The unidentified middle-aged man was brought to hospital by paramedics three weeks after the UK voted to leave the European Union in a referendum on June 23, 2016, according to a case report published in the medical journal BMJ.
He was confused, agitated and said that he could hear voices, wrote Dr. Mohammad Zia Ul Haq Katshu, the specialist who treated the man and a clinical associate professor at Nottingham University’s Institute for Mental Health.
The patient was delusional and paranoid, thinking he was being spied on and people planned to kill him, the report said.
His wife told doctors that he had been struggling to deal with political events since the referendum, worrying about racially-motivated incidents and struggling to sleep, according to the release.
“As well as my own anxieties about Brexit, it was also a time when a friend of mine was experiencing immense anxiety about what was happening around him in the US and we were talking together on social media about racial issues,” the patient said, according to the case report.
Katshu believes political events can cause significant psychological stress, and those with a predisposition to mental illness are more likely to be affected in such circumstances.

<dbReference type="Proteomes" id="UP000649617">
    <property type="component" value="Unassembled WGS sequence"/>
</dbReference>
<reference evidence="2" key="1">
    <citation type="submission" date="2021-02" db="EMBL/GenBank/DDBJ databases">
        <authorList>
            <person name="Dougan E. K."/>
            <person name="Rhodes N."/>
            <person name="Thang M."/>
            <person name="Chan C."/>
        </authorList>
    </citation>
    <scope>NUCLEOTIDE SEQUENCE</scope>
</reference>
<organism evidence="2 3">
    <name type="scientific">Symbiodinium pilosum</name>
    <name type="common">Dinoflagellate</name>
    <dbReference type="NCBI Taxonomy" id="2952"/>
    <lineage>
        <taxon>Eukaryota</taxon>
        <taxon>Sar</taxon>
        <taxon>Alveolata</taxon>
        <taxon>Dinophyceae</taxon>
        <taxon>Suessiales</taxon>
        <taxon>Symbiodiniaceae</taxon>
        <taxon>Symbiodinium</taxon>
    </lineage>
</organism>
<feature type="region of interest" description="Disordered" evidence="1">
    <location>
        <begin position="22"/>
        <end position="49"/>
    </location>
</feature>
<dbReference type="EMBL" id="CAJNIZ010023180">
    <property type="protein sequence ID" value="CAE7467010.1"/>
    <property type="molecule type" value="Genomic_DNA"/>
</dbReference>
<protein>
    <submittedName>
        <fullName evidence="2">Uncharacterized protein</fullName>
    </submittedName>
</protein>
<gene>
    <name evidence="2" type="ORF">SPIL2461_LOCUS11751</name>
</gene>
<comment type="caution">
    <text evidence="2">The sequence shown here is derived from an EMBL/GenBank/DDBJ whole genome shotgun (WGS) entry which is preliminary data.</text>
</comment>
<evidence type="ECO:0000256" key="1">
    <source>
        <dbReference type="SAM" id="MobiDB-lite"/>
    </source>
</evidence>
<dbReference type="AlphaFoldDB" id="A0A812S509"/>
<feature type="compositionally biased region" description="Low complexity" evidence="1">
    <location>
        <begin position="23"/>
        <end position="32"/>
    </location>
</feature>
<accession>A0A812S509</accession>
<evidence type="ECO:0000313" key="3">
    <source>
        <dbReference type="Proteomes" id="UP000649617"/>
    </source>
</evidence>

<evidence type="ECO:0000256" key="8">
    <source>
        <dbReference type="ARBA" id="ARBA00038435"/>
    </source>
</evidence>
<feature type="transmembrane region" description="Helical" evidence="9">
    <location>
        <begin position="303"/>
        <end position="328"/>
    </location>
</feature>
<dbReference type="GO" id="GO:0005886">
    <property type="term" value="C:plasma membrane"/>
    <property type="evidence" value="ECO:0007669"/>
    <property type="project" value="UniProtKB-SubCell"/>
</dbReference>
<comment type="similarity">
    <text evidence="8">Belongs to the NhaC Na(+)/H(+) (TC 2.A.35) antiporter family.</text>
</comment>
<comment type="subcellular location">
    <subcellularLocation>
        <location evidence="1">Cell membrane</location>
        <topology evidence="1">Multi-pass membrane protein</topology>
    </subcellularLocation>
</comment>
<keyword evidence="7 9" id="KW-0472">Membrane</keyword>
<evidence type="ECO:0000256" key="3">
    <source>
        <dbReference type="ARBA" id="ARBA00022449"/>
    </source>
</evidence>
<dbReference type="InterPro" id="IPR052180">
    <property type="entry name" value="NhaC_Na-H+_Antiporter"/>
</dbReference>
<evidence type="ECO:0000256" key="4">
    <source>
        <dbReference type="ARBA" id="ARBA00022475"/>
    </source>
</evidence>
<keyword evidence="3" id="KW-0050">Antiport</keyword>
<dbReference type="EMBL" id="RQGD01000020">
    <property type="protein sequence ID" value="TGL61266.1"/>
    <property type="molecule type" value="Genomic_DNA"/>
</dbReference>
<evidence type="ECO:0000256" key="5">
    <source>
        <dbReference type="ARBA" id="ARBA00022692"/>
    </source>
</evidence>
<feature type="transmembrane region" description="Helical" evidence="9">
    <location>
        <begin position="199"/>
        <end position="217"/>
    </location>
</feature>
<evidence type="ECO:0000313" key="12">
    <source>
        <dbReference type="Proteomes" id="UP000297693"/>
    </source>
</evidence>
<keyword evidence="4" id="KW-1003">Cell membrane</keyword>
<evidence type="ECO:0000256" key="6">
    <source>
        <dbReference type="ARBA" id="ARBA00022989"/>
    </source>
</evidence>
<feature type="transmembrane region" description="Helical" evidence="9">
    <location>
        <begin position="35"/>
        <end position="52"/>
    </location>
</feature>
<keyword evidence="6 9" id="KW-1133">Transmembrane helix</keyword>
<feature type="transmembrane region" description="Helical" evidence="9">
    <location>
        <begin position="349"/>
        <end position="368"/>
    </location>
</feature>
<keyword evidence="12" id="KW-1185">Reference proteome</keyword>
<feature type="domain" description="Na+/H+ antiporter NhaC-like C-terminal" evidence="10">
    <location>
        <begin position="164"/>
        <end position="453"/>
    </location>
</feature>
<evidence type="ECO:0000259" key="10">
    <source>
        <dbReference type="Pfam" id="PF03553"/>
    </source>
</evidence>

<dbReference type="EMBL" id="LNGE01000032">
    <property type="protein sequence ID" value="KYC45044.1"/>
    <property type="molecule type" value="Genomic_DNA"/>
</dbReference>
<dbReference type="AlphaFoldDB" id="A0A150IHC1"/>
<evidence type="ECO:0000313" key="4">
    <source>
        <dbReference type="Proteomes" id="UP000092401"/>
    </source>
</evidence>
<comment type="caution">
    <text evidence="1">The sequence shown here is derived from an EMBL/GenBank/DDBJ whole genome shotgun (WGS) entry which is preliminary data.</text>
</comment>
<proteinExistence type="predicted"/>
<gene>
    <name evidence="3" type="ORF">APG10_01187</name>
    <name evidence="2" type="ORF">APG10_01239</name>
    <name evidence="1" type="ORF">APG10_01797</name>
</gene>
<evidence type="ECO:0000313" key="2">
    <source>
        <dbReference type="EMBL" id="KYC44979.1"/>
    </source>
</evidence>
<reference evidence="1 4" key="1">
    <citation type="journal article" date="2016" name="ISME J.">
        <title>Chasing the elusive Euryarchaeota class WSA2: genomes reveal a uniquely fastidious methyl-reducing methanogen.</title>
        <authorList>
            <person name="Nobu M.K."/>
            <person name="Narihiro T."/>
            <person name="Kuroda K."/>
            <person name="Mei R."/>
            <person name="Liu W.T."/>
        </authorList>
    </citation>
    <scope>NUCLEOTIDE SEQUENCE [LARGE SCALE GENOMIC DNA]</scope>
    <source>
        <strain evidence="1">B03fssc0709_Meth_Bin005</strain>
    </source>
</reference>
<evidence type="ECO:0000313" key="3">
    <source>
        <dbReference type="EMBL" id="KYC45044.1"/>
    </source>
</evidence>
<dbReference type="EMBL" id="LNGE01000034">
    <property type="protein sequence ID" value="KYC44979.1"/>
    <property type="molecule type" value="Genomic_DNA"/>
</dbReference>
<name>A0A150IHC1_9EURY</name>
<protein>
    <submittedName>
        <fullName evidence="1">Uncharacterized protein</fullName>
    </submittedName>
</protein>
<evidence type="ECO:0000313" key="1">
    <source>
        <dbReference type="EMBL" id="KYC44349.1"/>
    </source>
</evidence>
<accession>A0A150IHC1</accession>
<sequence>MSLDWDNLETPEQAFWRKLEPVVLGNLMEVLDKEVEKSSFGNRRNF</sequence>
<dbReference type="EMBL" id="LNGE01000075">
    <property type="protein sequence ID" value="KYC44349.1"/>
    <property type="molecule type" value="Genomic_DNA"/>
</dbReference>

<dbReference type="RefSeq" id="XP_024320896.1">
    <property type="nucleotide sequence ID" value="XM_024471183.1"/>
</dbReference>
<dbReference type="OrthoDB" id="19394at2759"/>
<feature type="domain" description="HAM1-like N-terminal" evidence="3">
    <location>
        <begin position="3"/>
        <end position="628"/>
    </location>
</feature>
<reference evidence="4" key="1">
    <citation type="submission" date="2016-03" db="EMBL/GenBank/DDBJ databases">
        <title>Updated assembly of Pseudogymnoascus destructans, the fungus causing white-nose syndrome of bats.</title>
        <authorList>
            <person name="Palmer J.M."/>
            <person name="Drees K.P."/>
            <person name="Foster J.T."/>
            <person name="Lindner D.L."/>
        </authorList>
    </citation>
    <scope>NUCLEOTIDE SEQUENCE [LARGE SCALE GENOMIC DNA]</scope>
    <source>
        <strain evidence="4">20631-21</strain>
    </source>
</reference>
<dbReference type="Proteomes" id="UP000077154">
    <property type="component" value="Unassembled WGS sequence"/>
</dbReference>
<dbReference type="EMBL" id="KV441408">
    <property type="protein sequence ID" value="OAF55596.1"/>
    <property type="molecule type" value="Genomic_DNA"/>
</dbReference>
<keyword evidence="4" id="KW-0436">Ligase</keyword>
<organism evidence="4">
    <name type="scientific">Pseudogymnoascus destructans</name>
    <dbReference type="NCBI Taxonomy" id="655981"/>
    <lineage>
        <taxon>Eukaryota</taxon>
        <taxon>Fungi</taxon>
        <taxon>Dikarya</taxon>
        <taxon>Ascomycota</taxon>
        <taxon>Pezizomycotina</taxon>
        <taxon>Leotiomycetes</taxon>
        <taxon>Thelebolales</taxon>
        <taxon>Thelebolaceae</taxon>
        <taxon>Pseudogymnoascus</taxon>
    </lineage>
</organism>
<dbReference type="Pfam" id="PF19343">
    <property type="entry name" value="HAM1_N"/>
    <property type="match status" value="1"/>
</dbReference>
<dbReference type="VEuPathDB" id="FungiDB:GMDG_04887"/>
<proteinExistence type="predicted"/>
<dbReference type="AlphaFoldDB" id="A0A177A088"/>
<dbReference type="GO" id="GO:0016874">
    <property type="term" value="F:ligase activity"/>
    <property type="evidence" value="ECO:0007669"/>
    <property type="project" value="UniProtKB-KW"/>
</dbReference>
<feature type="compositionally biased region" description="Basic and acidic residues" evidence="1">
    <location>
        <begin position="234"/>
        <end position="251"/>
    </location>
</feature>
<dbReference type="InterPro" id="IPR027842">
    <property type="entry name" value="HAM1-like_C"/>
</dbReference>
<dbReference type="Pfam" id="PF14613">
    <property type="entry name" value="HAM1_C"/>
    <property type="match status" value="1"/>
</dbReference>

The patient had suffered a psychotic episode related to work stress 13 years before, but this was much less severe and resolved within days.
He had also suffered work and family pressures which may have contributed to his state, the doctor wrote.
In this case, the patient was prescribed treatment for agitation and insomnia, but later required urgent hospital treatment after his condition worsened.
He was taken to a psychiatric unit and given a tranquilizer and an antipsychotic.
After two weeks he was discharged after making a full recovery. The patient had not had any more psychotic episodes as of June 2019.
While Katshu acknowledged this was only one case, he said that stressful life events are identified in up to 50% of patients diagnosed with an acute bout of psychosis.
He also cited surveys in the UK which show Brexit is a major source of anxiety among young people.
And researchers at King’s College London and Harvard University found that the number of antidepressants prescribed in England rose after the Brexit result.
They said this may be due to uncertainty over the future of the country and say more health services should be made available.
US surveys following the 2016 presidential elections also revealed that 66% were experiencing significant stress over the future of the country and 57% felt stressed by the existing political climate, the report in the BMJ noted.